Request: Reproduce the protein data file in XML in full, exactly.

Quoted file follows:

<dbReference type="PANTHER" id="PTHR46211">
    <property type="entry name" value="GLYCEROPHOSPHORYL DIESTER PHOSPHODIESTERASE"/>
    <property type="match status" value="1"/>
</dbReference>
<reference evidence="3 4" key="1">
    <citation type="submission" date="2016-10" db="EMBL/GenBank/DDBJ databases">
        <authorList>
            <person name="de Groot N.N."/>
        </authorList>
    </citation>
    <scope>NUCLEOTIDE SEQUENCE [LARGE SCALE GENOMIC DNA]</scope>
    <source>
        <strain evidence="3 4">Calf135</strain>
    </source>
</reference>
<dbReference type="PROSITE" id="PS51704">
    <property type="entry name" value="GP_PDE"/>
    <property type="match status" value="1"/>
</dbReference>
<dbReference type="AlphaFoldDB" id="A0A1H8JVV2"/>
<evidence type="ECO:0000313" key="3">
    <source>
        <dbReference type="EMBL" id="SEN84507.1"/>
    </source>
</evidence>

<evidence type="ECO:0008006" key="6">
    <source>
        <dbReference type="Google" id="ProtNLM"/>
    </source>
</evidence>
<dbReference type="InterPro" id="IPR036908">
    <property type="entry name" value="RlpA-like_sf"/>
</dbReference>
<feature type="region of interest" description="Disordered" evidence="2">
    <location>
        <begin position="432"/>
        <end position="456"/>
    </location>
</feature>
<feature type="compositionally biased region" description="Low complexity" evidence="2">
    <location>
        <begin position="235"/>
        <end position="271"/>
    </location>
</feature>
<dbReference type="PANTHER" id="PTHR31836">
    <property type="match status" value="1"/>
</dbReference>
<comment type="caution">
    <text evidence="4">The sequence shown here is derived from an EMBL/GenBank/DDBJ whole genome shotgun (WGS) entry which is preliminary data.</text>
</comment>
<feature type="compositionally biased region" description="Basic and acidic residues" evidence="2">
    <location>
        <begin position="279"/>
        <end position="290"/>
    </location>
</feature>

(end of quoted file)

<dbReference type="PANTHER" id="PTHR46211">
    <property type="entry name" value="GLYCEROPHOSPHORYL DIESTER PHOSPHODIESTERASE"/>
    <property type="match status" value="1"/>
</dbReference>
<reference evidence="3 4" key="1">
    <citation type="submission" date="2016-10" db="EMBL/GenBank/DDBJ databases">
        <authorList>
            <person name="de Groot N.N."/>
        </authorList>
    </citation>
    <scope>NUCLEOTIDE SEQUENCE [LARGE SCALE GENOMIC DNA]</scope>
    <source>
        <strain evidence="3 4">Calf135</strain>
    </source>
</reference>
<dbReference type="PROSITE" id="PS51704">
    <property type="entry name" value="GP_PDE"/>
    <property type="match status" value="1"/>
</dbReference>
<dbReference type="AlphaFoldDB" id="A0A1H8JVV2"/>
<evidence type="ECO:0000313" key="3">
    <source>
        <dbReference type="EMBL" id="SEN84507.1"/>
    </source>
</evidence>

<evidence type="ECO:0008006" key="6">
    <source>
        <dbReference type="Google" id="ProtNLM"/>
    </source>
</evidence>
<dbReference type="InterPro" id="IPR036908">
    <property type="entry name" value="RlpA-like_sf"/>
</dbReference>
<feature type="region of interest" description="Disordered" evidence="2">
    <location>
        <begin position="432"/>
        <end position="456"/>
    </location>
</feature>
<feature type="compositionally biased region" description="Low complexity" evidence="2">
    <location>
        <begin position="235"/>
        <end position="271"/>
    </location>
</feature>
<dbReference type="PANTHER" id="PTHR31836">
    <property type="match status" value="1"/>
</dbReference>
<comment type="caution">
    <text evidence="4">The sequence shown here is derived from an EMBL/GenBank/DDBJ whole genome shotgun (WGS) entry which is preliminary data.</text>
</comment>
<feature type="compositionally biased region" description="Basic and acidic residues" evidence="2">
    <location>
        <begin position="279"/>
        <end position="290"/>
    </location>
</feature>